GVRO

AcronymDefinition
GVROGun Violence Restraining Order
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An ex parte GVRO may be sought by a law enforcement officer or immediate family member who submits a petition to a judicial officer during normal court hours.
A court may issue an ex parte GVRO if the petition shows that there is a substantial likelihood that "(A)the subject of the petition poses a significant danger, in the near future, of personal injury to himself, herself, or another by having in his or her custody or control, owning, purchasing, possessing, or receiving a firearm..." and "an ex parte gun violence restraining order is necessary to prevent personal injury to the subject of the petition or another because less restrictive alternatives either have been tried and found to be ineffective, or are inadequate or inappropriate for the circumstances of the subject of the petition." (55) The court must consider the following types of evidence to determine whether to issue an ex parte GVRO:
The ex parte GVRO shall prohibit the subject of the petition from having in his or her custody or control, owning, purchasing, possessing, or receiving, or attempting to purchase or receive, a firearm or ammunition, and shall either be dissolved or extended at a hearing to be held within 21 days of the issuance of an ex parte GVRO.
Not later than 21 days after the issuance of an ex parte GVRO, the court shall provide a hearing for the respondent to determine if a more permanent gun violence restraining order should be issued.
A respondent may petition for the termination of a GVRO issue after notice and hearing one time while the order is in effect.
A law enforcement officer or immediate family member of the respondent may request a renewal of a GVRO at any time within the three months before the expiration of a GVRO.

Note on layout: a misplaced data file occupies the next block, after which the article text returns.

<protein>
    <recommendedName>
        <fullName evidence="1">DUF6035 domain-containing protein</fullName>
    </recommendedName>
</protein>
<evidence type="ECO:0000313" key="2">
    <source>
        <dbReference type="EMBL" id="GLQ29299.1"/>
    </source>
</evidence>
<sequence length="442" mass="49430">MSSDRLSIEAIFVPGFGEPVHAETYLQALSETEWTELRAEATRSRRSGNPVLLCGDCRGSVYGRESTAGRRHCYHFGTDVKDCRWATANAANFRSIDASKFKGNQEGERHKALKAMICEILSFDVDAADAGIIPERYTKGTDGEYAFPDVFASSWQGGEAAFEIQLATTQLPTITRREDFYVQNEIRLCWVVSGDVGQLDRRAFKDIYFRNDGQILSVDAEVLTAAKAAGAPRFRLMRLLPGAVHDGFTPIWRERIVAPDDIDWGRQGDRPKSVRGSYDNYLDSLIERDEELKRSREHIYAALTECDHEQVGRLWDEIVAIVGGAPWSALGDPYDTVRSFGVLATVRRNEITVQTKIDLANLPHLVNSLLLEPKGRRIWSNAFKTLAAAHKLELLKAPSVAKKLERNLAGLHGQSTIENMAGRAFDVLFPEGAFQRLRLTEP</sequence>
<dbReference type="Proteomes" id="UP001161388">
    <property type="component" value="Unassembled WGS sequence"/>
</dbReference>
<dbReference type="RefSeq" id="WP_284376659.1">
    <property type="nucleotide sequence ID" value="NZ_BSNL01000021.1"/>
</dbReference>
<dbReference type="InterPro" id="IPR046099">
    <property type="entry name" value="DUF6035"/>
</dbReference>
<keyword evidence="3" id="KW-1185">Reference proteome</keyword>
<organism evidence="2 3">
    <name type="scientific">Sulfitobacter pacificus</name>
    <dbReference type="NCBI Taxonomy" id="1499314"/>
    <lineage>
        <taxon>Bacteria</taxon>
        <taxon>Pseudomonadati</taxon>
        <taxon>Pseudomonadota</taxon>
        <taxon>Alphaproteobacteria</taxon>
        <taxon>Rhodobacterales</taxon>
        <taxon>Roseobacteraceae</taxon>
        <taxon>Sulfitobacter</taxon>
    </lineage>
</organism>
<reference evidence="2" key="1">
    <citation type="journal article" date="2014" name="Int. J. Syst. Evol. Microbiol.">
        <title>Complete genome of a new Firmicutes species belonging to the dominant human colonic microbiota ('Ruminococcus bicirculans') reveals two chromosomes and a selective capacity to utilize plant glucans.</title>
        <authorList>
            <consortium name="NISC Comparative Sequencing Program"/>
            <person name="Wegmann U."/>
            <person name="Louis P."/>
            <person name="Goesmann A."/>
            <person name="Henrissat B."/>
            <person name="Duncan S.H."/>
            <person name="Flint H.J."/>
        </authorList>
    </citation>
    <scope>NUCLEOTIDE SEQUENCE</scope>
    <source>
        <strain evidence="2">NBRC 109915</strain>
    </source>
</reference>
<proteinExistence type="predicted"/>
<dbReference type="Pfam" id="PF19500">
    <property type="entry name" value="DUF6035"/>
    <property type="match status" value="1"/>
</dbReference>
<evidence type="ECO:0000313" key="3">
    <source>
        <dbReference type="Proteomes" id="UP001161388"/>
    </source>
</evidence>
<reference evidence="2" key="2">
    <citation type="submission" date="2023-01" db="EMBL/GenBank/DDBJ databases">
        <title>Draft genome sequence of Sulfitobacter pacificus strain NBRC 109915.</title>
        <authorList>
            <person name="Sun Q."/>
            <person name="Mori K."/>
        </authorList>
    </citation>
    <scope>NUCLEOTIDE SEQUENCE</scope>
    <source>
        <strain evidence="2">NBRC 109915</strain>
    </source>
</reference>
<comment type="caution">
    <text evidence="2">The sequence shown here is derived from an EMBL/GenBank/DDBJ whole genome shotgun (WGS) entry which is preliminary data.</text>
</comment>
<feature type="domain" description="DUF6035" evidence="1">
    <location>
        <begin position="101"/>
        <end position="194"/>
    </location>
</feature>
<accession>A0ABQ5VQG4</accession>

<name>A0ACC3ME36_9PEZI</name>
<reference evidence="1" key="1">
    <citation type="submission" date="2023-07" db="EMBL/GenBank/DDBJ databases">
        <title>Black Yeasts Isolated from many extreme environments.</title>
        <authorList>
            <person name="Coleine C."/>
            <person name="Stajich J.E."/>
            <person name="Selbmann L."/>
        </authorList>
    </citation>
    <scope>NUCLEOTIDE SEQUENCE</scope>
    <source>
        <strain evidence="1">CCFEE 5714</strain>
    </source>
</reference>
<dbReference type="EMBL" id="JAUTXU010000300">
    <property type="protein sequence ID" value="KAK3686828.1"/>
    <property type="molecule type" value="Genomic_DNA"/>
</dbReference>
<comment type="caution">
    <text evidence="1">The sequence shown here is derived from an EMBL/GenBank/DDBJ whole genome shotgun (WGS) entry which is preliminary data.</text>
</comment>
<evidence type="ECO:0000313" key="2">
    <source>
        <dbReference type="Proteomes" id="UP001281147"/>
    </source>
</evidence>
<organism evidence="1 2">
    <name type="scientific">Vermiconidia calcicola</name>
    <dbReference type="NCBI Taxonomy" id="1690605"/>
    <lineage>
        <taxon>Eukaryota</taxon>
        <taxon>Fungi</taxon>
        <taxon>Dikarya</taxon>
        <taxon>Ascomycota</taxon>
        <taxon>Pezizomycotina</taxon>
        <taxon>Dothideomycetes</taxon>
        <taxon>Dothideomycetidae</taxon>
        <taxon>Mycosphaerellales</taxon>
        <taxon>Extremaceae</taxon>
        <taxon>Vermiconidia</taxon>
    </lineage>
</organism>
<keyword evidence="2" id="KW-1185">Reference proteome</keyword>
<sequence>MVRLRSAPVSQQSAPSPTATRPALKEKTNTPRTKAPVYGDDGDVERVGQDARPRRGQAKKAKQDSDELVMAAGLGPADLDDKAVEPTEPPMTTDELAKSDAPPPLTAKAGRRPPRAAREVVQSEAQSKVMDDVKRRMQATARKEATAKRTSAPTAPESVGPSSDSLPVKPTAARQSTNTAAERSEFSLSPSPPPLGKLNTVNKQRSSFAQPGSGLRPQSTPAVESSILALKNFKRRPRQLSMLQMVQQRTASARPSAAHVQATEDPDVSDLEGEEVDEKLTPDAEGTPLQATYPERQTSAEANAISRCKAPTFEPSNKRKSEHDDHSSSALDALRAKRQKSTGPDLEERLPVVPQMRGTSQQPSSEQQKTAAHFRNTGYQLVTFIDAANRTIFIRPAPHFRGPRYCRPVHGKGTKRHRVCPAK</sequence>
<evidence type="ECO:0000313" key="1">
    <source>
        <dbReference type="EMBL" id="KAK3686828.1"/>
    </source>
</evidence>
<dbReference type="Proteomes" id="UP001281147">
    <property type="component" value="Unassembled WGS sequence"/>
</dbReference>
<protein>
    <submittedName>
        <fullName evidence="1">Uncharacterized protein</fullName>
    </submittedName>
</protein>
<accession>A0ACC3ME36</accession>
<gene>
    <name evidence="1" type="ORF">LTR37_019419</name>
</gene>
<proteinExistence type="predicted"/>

Upon issuance of a GVRO, the court shall order the restrained person to surrender to the local law enforcement agency all firearms and ammunition in the restrained person's custody or control, or which the restrained person possesses or owns.
It is a misdemeanor crime for a person to own or possess a firearm or ammunition knowing that he or she is prohibited from doing so by a temporary emergency GVRO, ex parte GVRO, or GVRO issued after notice and hearing.
It is a misdemeanor crime for a person to file a petition for an ex parte GVRO or GVRO issued after notice and a hearing knowing the information in the petition to be false or with the intent to harass.
The California GVRO went into effect January 1, 2016 and the Washington ERPO went into effect December 1, 2016; data on the implementation of either law are not yet publicly available.
The GVRO is an evidence-based policy that seeks to provide law enforcement and families with a tool to temporarily remove firearms from an individual during times of crisis regardless of whether that person has been diagnosed with a mental illness.
Note: WVTF published an article this month about GVRO laws in the context of college campus shootings.